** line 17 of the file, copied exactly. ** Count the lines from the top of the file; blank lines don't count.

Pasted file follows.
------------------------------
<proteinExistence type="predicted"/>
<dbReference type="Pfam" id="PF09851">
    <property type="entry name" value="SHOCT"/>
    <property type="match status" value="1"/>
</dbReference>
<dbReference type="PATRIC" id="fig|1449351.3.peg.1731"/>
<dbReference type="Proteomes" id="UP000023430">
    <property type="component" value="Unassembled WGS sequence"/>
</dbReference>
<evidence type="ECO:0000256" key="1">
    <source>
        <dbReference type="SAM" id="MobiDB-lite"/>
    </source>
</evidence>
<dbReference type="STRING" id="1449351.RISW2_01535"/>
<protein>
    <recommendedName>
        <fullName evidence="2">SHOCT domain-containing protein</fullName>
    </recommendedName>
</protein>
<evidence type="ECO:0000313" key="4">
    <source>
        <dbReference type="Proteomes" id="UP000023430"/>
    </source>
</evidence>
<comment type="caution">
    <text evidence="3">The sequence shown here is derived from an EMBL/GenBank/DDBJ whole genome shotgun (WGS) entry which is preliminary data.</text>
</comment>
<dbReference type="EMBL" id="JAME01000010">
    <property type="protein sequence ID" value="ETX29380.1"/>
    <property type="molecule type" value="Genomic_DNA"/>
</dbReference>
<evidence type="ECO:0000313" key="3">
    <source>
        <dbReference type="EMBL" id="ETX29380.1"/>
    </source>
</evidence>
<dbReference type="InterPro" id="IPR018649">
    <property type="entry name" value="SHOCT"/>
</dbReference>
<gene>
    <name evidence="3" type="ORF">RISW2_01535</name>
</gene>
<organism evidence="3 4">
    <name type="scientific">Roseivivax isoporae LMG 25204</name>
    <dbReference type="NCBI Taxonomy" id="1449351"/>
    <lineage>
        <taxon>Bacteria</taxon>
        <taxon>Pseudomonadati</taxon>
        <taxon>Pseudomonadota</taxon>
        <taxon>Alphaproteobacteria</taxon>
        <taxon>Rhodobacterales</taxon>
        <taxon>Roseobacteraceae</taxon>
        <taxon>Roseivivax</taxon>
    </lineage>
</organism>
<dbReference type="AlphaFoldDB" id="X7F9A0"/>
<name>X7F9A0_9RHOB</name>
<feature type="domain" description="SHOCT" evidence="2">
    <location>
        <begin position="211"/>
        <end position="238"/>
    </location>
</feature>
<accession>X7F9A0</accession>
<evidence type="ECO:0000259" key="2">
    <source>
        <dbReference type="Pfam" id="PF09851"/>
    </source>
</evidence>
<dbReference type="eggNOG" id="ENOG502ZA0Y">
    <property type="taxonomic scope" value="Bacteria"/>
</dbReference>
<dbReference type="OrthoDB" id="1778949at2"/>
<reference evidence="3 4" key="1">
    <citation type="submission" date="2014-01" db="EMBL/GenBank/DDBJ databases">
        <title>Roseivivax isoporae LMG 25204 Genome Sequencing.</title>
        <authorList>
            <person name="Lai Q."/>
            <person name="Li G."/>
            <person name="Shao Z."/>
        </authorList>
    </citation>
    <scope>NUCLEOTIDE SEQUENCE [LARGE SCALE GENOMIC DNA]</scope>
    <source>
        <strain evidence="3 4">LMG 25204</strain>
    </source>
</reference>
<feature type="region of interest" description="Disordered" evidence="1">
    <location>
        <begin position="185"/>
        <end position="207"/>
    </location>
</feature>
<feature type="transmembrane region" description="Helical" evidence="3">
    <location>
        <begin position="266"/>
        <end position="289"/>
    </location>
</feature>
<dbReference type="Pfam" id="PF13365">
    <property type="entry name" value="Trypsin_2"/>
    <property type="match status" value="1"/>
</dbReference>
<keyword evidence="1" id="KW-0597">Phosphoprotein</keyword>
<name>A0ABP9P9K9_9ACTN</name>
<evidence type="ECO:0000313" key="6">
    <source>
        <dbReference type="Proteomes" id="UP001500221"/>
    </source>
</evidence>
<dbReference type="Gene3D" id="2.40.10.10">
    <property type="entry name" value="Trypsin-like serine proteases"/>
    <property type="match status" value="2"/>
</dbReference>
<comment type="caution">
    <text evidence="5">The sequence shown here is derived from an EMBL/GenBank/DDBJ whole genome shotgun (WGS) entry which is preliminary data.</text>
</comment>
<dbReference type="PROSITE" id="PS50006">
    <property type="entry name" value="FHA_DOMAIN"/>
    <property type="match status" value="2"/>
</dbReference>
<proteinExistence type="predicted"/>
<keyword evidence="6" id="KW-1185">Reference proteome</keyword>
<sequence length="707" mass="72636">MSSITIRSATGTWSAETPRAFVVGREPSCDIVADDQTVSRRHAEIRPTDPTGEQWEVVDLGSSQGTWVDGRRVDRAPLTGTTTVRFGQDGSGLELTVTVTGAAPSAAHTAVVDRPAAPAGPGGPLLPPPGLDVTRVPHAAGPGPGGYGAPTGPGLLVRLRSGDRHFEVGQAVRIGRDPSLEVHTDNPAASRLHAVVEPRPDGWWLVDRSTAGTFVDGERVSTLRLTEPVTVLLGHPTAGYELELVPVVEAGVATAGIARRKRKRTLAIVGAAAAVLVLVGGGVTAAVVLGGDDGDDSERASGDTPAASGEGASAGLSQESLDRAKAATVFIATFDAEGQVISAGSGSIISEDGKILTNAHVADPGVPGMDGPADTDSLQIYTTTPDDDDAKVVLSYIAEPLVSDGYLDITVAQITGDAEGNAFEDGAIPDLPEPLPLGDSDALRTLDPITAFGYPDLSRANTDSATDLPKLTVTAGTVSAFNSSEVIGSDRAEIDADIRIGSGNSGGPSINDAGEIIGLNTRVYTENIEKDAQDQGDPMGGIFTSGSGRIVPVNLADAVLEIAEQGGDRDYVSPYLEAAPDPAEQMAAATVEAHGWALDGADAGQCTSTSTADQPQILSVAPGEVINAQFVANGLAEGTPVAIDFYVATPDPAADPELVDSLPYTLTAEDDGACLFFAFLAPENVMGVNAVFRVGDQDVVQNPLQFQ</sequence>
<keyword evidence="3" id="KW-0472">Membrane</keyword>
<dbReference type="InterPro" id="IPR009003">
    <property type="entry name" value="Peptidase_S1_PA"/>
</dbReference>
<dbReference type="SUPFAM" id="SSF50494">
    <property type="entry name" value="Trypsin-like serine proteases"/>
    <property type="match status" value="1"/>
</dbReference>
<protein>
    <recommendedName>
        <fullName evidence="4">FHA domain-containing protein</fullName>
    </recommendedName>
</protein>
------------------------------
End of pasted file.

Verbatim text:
    <recommendedName>